Computational Law AI and the Unauthorized Practice of Law

February 1st, 2012

Following up on my previous posts about assisted decision making and the unauthorized practice of law, I found this post by Eran Kahana on the Codex blog on just that point.

Let’s begin with addressing why unauthorized practice of law (UPL) even matters here. The bottom line concern here is that if the delivery of legal services by AI is interpreted as UPL, it will likely spell the death knell for any significant development for computational law AI applications (CLAI). Developers who nevertheless dare challenge the UPL rules will need to be well prepared to face the prospect of being dragged into turbulent and expensive legal fist-fights. Will it be worth the bother? Perhaps. But rather than adopt a wait-and-see attitude, a more compelling challenge is to figure out what measures need to be taken, what concerns need to be ameliorated so that we reduce the risk to this valuable area of development. . . .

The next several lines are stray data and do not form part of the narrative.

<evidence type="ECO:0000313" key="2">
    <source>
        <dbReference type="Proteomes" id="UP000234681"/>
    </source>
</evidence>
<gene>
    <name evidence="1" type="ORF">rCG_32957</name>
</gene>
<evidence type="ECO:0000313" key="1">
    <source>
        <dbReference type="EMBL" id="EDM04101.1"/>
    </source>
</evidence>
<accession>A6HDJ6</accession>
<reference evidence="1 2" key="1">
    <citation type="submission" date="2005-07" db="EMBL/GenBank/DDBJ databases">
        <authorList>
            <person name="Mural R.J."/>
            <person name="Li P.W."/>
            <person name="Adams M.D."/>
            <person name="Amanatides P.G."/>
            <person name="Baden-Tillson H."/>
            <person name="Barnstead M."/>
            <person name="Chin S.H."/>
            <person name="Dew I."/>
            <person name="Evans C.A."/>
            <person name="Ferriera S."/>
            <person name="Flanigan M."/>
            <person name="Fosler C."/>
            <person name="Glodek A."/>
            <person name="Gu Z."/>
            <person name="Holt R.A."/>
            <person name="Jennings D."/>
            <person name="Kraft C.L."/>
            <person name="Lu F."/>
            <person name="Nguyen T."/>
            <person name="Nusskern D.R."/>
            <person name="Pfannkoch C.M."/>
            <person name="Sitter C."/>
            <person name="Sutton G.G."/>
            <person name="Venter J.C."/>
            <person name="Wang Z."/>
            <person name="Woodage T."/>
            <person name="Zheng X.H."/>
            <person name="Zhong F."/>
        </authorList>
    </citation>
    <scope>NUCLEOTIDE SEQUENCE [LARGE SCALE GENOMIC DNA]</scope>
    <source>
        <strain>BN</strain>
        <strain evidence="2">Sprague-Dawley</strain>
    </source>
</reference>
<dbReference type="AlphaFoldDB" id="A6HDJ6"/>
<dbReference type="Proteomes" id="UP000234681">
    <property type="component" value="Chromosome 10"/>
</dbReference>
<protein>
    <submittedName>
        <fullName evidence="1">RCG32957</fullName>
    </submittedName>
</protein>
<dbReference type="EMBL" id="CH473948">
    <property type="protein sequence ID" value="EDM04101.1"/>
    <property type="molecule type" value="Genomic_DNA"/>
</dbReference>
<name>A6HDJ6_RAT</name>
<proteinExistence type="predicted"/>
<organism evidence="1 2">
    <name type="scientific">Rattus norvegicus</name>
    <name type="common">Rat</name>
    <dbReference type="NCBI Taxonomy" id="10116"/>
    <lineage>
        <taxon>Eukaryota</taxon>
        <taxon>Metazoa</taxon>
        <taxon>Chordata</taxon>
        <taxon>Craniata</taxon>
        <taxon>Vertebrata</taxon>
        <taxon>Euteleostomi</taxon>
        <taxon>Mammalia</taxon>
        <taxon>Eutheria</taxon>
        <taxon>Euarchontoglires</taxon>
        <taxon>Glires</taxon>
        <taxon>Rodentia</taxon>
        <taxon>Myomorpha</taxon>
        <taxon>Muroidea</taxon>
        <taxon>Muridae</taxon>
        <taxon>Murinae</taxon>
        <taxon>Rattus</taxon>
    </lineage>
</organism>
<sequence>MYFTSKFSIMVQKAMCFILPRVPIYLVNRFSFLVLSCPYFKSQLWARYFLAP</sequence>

It is difficult to persuasively argue that it would neither be desirable nor useful to understand what type of warranties are out there. Even so, prospective used-car buyers virtually never hire a lawyer to conduct a warranty compare-and-contrast exercise. It’s too expensive. It’s too time-consuming. CLAI, in contrast, is perfectly suited to deliver this type of service. It can do so very efficiently (i.e., accurately and quickly), especially when it can run a comparison against a large warranty database, one that is well accepted as being representative of other warranties in, for example, the used-car market.

I’m glad to see other people are thinking about these things.

In other news, I will be discussing my work on FantasySCOTUS with the Codex team next week via Skype.